Saturday Night Live spent an inordinate amount of time lampooning Donald Trump and his associates.
From Trump to Melania, Ivanka to Sean Spicer to KellyAnne Conway, everyone was constantly on the comedy show’s radar. Of course, SNL wasn’t alone in the persistent anti-Trump barrage.
But now the late-night comedy show writers are coming to a realization which has caught them completely off guard.
They’re bored of writing about Trump non-stop.
While President Donald Trump’s administration has given them ample material for comedy, the consensus among some of the writers for late-night shows is that they’d prefer to not to have to cover it.
“I don’t want this job” was the general feeling among the writers who gathered Saturday at the Television Critics Assn. summer press tour in Beverly Hills for a panel titled “Has Politics Made Late-Night Great Again?” Panelists included Ashley Nicole Black, a writer for “Full Frontal with Samantha Bee,” Christine Nangle, head writer for “The President Show,” Hallie Haglund, writer for “The Daily Show with Trevor Noah,” and Jason Reich, head writer for “The Jim Jefferies Show.”
“I just find it exhausting. It’s hard to find it fun,” said Reich of the pressure to keep up with the constant news cycle generated by the administration.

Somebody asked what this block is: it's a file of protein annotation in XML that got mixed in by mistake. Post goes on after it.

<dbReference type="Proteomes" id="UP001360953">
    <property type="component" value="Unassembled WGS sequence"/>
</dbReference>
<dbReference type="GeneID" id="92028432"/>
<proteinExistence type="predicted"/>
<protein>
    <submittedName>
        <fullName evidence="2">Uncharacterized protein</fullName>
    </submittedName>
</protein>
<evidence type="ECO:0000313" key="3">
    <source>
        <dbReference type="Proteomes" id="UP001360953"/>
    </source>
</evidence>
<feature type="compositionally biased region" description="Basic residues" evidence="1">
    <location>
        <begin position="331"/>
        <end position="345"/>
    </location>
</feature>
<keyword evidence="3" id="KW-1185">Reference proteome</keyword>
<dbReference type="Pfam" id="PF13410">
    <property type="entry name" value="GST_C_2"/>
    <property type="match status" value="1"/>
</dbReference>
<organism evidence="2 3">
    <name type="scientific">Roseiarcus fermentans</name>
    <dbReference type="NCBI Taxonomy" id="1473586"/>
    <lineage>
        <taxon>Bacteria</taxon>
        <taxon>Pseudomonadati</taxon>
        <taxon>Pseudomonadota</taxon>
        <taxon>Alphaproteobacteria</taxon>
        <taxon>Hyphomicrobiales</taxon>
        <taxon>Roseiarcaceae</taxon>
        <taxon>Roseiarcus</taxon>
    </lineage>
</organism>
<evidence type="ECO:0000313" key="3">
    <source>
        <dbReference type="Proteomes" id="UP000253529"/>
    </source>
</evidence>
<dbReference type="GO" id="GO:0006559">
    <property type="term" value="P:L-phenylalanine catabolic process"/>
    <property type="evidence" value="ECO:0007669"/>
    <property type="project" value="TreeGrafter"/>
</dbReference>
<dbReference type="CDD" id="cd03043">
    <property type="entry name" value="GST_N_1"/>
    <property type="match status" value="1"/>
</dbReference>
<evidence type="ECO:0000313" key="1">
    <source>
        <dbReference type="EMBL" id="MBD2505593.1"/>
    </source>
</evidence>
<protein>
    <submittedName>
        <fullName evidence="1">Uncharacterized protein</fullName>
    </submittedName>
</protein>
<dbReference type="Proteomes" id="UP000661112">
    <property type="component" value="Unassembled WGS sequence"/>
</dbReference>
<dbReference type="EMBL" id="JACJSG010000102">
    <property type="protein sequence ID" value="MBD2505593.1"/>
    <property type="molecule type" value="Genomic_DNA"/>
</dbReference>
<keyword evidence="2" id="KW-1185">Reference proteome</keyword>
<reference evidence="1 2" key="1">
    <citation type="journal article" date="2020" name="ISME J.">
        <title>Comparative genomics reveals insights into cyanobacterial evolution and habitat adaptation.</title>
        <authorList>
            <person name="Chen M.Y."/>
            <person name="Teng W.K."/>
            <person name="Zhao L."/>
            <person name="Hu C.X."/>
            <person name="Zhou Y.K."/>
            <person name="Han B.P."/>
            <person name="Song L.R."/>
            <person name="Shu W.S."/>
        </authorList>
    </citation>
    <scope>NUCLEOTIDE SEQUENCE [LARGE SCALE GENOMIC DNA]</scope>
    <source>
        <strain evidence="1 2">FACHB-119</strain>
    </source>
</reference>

“It can get really boring to deal with this same person provoking the same level of outrage with everything he does,” agreed Haglund. “To try to find a new way to go after that can be really boring.”
She pointed out that during the Obama administration, the show could go a week without using a clip of the President. Now, she said, she was surprised when she found one act recently that didn’t mention Trump’s name once. “It was extraordinary,” she said. “It’s exhausting as much as it is upsetting and boring.”
The writers said they do try to broaden their message to reach those who might not necessarily agree with their perspective, but agreed that it’s not easy in such a divided country.
“I wonder how much is preaching to the choir,” said Reich. “We’re not really going to convert anyone but we’re trying to point things out that people may have missed.”
“I truly do not know if there’s a way to reach the other side,” said Black. “Not in terms of content but in terms of straight eyeballs. People only watch certain channels and read certain outlets. We’re not going to put a ‘Full Frontal’ commercial on Fox. The real problem in our country is people in our country, their media diets are so separated.”
Attacking Trump incessantly has crossed over from comedic fodder, into total activism, which has caused the writers to become fatigued.
Writers don’t like telling the same story over and over, and the result has led to stale comedic bits on these shows, fighting for who can be the most anti-Trump.
And the shows that don’t participate get backlash; late-night host Jimmy Fallon received a deluge of criticism for not being harder on Trump.
Veteran comics like Jay Leno and Norm Macdonald agree that the perpetual Trump-bashing has become boring and bad for comedy, but it doesn’t seem to be slowing down progressives.
However, now that working writers on these shows are publicly voicing their discord with the anti-Trump directive, even if it’s in lockstep with their personal views, perhaps these shows will unshackle themselves and explore everything else that’s funny about society.